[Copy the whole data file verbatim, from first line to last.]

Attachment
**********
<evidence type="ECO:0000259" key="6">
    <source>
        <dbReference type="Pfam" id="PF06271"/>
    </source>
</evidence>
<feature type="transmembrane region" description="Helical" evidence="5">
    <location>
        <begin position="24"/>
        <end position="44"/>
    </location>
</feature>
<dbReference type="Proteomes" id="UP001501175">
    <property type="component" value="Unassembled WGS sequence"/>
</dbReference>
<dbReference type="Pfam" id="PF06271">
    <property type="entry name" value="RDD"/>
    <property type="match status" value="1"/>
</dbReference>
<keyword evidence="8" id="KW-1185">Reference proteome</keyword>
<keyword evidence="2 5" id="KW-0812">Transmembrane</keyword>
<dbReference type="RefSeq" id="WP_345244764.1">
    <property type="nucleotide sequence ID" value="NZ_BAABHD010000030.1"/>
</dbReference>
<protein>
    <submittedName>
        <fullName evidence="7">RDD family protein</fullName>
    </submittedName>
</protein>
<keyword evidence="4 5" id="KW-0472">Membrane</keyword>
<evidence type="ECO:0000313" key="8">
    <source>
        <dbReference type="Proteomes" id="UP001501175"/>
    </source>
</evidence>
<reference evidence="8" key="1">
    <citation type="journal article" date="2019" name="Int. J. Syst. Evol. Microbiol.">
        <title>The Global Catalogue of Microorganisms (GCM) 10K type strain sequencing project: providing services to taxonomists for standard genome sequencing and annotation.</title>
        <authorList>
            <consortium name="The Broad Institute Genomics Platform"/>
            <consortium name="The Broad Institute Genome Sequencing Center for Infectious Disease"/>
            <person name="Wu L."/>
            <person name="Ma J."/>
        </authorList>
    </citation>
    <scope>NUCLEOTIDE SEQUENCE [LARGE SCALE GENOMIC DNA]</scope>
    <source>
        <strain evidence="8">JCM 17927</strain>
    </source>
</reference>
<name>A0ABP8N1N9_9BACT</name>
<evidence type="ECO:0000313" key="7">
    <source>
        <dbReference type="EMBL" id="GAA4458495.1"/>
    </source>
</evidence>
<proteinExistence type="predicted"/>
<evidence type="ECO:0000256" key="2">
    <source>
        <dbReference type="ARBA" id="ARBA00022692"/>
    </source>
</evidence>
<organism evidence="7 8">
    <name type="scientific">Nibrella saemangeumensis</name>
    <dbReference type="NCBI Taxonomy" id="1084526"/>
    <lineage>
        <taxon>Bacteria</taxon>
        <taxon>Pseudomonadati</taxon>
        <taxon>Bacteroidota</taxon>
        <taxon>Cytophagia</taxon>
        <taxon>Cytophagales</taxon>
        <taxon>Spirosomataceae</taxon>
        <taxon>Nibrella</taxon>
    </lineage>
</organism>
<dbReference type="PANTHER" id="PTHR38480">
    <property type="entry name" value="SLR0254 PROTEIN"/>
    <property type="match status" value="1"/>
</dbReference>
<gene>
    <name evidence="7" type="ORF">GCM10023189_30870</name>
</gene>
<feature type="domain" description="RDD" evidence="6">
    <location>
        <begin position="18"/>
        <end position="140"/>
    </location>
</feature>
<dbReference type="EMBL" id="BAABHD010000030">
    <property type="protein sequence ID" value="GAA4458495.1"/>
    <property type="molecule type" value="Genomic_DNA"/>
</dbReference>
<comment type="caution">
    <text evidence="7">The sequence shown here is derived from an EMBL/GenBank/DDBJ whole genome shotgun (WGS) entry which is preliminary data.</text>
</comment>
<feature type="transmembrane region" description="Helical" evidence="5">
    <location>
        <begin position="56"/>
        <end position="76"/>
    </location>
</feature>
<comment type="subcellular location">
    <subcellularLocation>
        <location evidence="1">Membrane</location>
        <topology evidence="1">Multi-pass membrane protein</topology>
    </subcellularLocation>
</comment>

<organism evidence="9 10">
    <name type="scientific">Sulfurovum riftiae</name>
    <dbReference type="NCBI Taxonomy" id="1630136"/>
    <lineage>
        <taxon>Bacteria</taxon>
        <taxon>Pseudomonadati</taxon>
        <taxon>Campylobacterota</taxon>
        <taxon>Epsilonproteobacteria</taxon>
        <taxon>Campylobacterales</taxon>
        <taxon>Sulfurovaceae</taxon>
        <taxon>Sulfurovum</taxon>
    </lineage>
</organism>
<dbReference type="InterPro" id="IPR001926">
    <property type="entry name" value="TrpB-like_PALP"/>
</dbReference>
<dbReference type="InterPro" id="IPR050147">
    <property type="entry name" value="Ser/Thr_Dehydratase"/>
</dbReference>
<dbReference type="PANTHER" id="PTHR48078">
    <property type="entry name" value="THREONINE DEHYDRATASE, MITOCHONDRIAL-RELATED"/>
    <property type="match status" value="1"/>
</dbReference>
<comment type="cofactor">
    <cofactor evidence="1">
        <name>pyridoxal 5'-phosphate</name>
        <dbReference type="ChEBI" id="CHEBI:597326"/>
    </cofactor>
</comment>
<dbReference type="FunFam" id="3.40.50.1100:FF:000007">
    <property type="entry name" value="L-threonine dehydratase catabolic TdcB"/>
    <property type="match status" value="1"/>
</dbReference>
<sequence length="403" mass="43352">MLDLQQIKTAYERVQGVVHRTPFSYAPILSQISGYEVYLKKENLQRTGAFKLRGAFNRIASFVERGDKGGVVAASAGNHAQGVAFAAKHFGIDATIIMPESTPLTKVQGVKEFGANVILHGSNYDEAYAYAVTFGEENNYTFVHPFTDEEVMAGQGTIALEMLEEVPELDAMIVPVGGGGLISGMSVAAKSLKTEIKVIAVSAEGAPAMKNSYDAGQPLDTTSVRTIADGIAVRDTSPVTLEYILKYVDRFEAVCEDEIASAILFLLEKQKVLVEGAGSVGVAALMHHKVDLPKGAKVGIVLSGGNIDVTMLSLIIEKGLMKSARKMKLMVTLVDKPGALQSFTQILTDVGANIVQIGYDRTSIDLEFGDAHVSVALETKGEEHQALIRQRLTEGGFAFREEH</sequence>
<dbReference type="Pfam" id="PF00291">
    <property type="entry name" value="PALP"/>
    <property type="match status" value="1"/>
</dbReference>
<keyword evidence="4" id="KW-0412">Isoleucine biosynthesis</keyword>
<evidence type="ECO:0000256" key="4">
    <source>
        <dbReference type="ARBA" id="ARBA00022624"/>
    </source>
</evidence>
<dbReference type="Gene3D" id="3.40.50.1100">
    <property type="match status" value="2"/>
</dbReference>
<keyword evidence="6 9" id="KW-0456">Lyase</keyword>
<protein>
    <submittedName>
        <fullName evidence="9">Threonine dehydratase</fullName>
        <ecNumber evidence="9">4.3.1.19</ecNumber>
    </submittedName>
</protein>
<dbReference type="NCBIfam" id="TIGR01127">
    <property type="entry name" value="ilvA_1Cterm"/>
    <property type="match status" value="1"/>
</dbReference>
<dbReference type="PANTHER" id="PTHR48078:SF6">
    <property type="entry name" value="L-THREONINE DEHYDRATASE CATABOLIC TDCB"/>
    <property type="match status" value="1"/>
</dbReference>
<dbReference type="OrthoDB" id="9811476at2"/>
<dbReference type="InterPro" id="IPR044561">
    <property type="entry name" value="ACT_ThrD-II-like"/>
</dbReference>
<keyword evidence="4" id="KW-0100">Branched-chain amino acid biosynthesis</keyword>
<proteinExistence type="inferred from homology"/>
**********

<evidence type="ECO:0000259" key="6">
    <source>
        <dbReference type="Pfam" id="PF06271"/>
    </source>
</evidence>
<feature type="transmembrane region" description="Helical" evidence="5">
    <location>
        <begin position="24"/>
        <end position="44"/>
    </location>
</feature>
<dbReference type="Proteomes" id="UP001501175">
    <property type="component" value="Unassembled WGS sequence"/>
</dbReference>
<dbReference type="Pfam" id="PF06271">
    <property type="entry name" value="RDD"/>
    <property type="match status" value="1"/>
</dbReference>
<keyword evidence="8" id="KW-1185">Reference proteome</keyword>
<keyword evidence="2 5" id="KW-0812">Transmembrane</keyword>
<dbReference type="RefSeq" id="WP_345244764.1">
    <property type="nucleotide sequence ID" value="NZ_BAABHD010000030.1"/>
</dbReference>
<protein>
    <submittedName>
        <fullName evidence="7">RDD family protein</fullName>
    </submittedName>
</protein>
<keyword evidence="4 5" id="KW-0472">Membrane</keyword>
<evidence type="ECO:0000313" key="8">
    <source>
        <dbReference type="Proteomes" id="UP001501175"/>
    </source>
</evidence>
<reference evidence="8" key="1">
    <citation type="journal article" date="2019" name="Int. J. Syst. Evol. Microbiol.">
        <title>The Global Catalogue of Microorganisms (GCM) 10K type strain sequencing project: providing services to taxonomists for standard genome sequencing and annotation.</title>
        <authorList>
            <consortium name="The Broad Institute Genomics Platform"/>
            <consortium name="The Broad Institute Genome Sequencing Center for Infectious Disease"/>
            <person name="Wu L."/>
            <person name="Ma J."/>
        </authorList>
    </citation>
    <scope>NUCLEOTIDE SEQUENCE [LARGE SCALE GENOMIC DNA]</scope>
    <source>
        <strain evidence="8">JCM 17927</strain>
    </source>
</reference>
<name>A0ABP8N1N9_9BACT</name>
<evidence type="ECO:0000313" key="7">
    <source>
        <dbReference type="EMBL" id="GAA4458495.1"/>
    </source>
</evidence>
<proteinExistence type="predicted"/>
<evidence type="ECO:0000256" key="2">
    <source>
        <dbReference type="ARBA" id="ARBA00022692"/>
    </source>
</evidence>
<organism evidence="7 8">
    <name type="scientific">Nibrella saemangeumensis</name>
    <dbReference type="NCBI Taxonomy" id="1084526"/>
    <lineage>
        <taxon>Bacteria</taxon>
        <taxon>Pseudomonadati</taxon>
        <taxon>Bacteroidota</taxon>
        <taxon>Cytophagia</taxon>
        <taxon>Cytophagales</taxon>
        <taxon>Spirosomataceae</taxon>
        <taxon>Nibrella</taxon>
    </lineage>
</organism>
<dbReference type="PANTHER" id="PTHR38480">
    <property type="entry name" value="SLR0254 PROTEIN"/>
    <property type="match status" value="1"/>
</dbReference>
<gene>
    <name evidence="7" type="ORF">GCM10023189_30870</name>
</gene>
<feature type="domain" description="RDD" evidence="6">
    <location>
        <begin position="18"/>
        <end position="140"/>
    </location>
</feature>
<dbReference type="EMBL" id="BAABHD010000030">
    <property type="protein sequence ID" value="GAA4458495.1"/>
    <property type="molecule type" value="Genomic_DNA"/>
</dbReference>
<comment type="caution">
    <text evidence="7">The sequence shown here is derived from an EMBL/GenBank/DDBJ whole genome shotgun (WGS) entry which is preliminary data.</text>
</comment>
<feature type="transmembrane region" description="Helical" evidence="5">
    <location>
        <begin position="56"/>
        <end position="76"/>
    </location>
</feature>
<comment type="subcellular location">
    <subcellularLocation>
        <location evidence="1">Membrane</location>
        <topology evidence="1">Multi-pass membrane protein</topology>
    </subcellularLocation>
</comment>

<organism evidence="9 10">
    <name type="scientific">Sulfurovum riftiae</name>
    <dbReference type="NCBI Taxonomy" id="1630136"/>
    <lineage>
        <taxon>Bacteria</taxon>
        <taxon>Pseudomonadati</taxon>
        <taxon>Campylobacterota</taxon>
        <taxon>Epsilonproteobacteria</taxon>
        <taxon>Campylobacterales</taxon>
        <taxon>Sulfurovaceae</taxon>
        <taxon>Sulfurovum</taxon>
    </lineage>
</organism>
<dbReference type="InterPro" id="IPR001926">
    <property type="entry name" value="TrpB-like_PALP"/>
</dbReference>
<dbReference type="InterPro" id="IPR050147">
    <property type="entry name" value="Ser/Thr_Dehydratase"/>
</dbReference>
<dbReference type="PANTHER" id="PTHR48078">
    <property type="entry name" value="THREONINE DEHYDRATASE, MITOCHONDRIAL-RELATED"/>
    <property type="match status" value="1"/>
</dbReference>
<comment type="cofactor">
    <cofactor evidence="1">
        <name>pyridoxal 5'-phosphate</name>
        <dbReference type="ChEBI" id="CHEBI:597326"/>
    </cofactor>
</comment>
<dbReference type="FunFam" id="3.40.50.1100:FF:000007">
    <property type="entry name" value="L-threonine dehydratase catabolic TdcB"/>
    <property type="match status" value="1"/>
</dbReference>
<sequence length="403" mass="43352">MLDLQQIKTAYERVQGVVHRTPFSYAPILSQISGYEVYLKKENLQRTGAFKLRGAFNRIASFVERGDKGGVVAASAGNHAQGVAFAAKHFGIDATIIMPESTPLTKVQGVKEFGANVILHGSNYDEAYAYAVTFGEENNYTFVHPFTDEEVMAGQGTIALEMLEEVPELDAMIVPVGGGGLISGMSVAAKSLKTEIKVIAVSAEGAPAMKNSYDAGQPLDTTSVRTIADGIAVRDTSPVTLEYILKYVDRFEAVCEDEIASAILFLLEKQKVLVEGAGSVGVAALMHHKVDLPKGAKVGIVLSGGNIDVTMLSLIIEKGLMKSARKMKLMVTLVDKPGALQSFTQILTDVGANIVQIGYDRTSIDLEFGDAHVSVALETKGEEHQALIRQRLTEGGFAFREEH</sequence>
<dbReference type="Pfam" id="PF00291">
    <property type="entry name" value="PALP"/>
    <property type="match status" value="1"/>
</dbReference>
<keyword evidence="4" id="KW-0412">Isoleucine biosynthesis</keyword>
<evidence type="ECO:0000256" key="4">
    <source>
        <dbReference type="ARBA" id="ARBA00022624"/>
    </source>
</evidence>
<dbReference type="Gene3D" id="3.40.50.1100">
    <property type="match status" value="2"/>
</dbReference>
<keyword evidence="6 9" id="KW-0456">Lyase</keyword>
<protein>
    <submittedName>
        <fullName evidence="9">Threonine dehydratase</fullName>
        <ecNumber evidence="9">4.3.1.19</ecNumber>
    </submittedName>
</protein>
<dbReference type="NCBIfam" id="TIGR01127">
    <property type="entry name" value="ilvA_1Cterm"/>
    <property type="match status" value="1"/>
</dbReference>
<dbReference type="PANTHER" id="PTHR48078:SF6">
    <property type="entry name" value="L-THREONINE DEHYDRATASE CATABOLIC TDCB"/>
    <property type="match status" value="1"/>
</dbReference>
<dbReference type="OrthoDB" id="9811476at2"/>
<dbReference type="InterPro" id="IPR044561">
    <property type="entry name" value="ACT_ThrD-II-like"/>
</dbReference>
<keyword evidence="4" id="KW-0100">Branched-chain amino acid biosynthesis</keyword>
<proteinExistence type="inferred from homology"/>